Leaving behind a bill of Dh2 million, a 27-year-old Ethiopian maid who had fallen into a coma soon after her arrival in the UAE was flown back to her home country by the hospital, where she spent over seven months as a patient.
Najat Al Nurye was flown back on March 9 by a team of doctors from International Modern Hospital (IMH) to Ethiopia, to recuperate and be cared for by her family, said the senior management in a Press conference on Tuesday.
Najat, however, leaves a bill of Dh2 million which the hospital – part of Sunrise Group of Hospitals – is waiving.
“We have many such cases and, on an average, we have had to pay between Dh300,000 to 500,000, on four to five such cases each month,” said Anshul Nanda, the group’s finance director.
Most such cases that the hospital sees are either emergency, abuse cases, or people who are too inebriated to pay for themselves. “Even though insurance companies are helpful, sometimes the card holders network doesn’t cover our hospital, so in such cases it is difficult to recover the money,” he said.
Dr Kishan Pakkal, CEO of the hospital, said: “We want people to know there is a hospital that does not ask questions or does not turn you away if you are unable to pay.”
He said that in Najat’s case, this could easily have been done. “When we got a call from Dubai Ambulance saying there is a patient who is near to death due to suspected poisoning, we could have said we don’t have the facilities, but we did not do this. Nor do we do it for any emergency case. Rhis is why we have saved many lives,” he said.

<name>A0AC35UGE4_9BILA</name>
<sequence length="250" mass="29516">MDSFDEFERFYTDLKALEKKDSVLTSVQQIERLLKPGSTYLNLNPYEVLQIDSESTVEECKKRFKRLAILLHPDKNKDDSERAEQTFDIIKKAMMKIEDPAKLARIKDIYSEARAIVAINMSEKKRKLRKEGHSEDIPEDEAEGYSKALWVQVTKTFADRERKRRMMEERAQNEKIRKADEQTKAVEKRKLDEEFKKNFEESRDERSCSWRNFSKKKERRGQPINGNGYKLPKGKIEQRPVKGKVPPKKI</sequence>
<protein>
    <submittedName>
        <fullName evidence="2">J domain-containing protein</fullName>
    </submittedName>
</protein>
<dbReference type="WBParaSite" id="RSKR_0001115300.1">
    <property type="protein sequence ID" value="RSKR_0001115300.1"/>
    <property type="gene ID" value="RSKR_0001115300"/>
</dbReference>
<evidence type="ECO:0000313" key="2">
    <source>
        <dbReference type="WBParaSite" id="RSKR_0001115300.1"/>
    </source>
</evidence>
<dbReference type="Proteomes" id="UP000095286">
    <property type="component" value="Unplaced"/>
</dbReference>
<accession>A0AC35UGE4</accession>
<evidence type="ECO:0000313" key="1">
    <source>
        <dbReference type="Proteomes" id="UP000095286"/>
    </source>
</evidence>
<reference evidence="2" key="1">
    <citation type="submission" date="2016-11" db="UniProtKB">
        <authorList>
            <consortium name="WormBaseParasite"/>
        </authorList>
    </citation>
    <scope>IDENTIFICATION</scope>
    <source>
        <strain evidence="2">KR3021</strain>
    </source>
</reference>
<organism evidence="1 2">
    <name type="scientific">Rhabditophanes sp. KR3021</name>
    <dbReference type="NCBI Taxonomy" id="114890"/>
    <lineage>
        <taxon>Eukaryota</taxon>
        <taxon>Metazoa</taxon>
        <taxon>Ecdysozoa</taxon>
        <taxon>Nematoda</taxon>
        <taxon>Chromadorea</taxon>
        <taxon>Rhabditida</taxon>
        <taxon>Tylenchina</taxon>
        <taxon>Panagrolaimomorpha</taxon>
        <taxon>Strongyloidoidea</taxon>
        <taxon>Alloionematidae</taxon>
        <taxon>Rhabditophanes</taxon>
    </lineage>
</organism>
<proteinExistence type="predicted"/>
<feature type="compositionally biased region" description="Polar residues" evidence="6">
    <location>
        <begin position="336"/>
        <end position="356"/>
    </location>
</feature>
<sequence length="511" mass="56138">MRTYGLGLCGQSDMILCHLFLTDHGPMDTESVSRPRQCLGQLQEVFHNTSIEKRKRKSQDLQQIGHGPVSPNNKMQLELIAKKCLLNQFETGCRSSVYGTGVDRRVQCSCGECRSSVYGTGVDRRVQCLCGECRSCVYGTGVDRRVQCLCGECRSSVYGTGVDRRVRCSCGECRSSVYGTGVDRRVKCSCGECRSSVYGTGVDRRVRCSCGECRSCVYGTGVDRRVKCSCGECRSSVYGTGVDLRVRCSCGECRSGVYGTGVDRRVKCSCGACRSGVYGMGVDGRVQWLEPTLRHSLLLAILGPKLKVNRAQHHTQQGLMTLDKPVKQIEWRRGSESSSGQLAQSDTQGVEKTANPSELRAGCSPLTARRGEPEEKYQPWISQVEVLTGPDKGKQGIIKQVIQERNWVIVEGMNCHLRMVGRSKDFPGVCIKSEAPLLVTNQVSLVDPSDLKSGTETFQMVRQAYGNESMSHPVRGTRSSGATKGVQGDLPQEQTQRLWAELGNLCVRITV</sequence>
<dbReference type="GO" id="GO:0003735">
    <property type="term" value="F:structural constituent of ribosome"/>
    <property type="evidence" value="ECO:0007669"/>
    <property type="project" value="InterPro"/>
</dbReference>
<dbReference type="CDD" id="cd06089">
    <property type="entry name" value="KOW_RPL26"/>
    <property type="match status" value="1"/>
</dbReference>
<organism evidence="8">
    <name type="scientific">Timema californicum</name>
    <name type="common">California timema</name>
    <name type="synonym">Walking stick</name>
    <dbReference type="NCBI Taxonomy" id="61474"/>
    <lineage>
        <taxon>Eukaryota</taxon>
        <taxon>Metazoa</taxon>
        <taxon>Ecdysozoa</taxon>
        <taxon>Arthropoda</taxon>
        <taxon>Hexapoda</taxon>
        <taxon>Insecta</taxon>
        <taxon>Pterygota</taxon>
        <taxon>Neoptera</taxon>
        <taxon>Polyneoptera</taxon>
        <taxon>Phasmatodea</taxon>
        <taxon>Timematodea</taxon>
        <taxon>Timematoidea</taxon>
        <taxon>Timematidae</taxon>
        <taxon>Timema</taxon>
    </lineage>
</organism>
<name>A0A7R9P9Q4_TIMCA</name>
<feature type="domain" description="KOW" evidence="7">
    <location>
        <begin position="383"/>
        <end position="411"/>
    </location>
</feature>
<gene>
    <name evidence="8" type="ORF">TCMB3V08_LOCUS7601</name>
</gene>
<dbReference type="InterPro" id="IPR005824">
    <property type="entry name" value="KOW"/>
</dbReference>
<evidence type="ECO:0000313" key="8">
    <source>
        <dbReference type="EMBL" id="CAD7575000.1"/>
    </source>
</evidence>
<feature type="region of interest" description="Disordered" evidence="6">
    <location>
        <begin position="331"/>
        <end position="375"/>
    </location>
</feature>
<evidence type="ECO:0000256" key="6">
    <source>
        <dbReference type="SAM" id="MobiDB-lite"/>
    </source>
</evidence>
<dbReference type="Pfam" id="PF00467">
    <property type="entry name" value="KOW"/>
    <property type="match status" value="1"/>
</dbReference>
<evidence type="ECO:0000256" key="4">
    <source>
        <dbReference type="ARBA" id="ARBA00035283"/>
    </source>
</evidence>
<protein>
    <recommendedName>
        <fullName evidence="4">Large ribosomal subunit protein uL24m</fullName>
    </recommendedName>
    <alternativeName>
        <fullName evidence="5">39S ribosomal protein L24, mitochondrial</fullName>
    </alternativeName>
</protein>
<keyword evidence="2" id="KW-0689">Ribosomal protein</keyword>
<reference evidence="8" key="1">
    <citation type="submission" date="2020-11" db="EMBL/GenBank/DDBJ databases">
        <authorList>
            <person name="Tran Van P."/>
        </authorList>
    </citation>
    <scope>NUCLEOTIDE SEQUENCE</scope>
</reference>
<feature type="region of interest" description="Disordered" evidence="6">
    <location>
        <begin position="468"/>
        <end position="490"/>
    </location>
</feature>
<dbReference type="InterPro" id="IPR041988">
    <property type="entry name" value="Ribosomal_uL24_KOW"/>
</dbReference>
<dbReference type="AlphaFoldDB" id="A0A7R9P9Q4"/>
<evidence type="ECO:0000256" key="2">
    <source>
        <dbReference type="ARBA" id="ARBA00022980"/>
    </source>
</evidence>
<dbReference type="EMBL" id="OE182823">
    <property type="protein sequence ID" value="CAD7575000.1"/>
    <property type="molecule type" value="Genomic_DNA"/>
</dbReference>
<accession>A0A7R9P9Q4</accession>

Najat arrived perfectly healthy, in the UAE on July 21, 2017, to work as a domestic help, but fell unconscious and almost died just two days after her arrival. It was never established what caused her condition, since no traces of poison were found in her blood. She remained intubated in the hospital’s ICU for over seven months until the doctors thought that there was nothing more they could do medically to improve her condition.
“She had started responding and showing emotions so we thought it best to let her recover amongst her family,” said Dr Saad Abbas El Abbasy, the intensivist who handled Najat’s case.
Flying her back was also a challenge since Najat was on a ventilator. With help from Ethiopian Airlines, and considering the complications due to air pressure, she was flown along with a team and housed at a local hospital.
Dr Saad also said that there were slight chances of improvement in the long run, as her rehabilitation continues in her home country.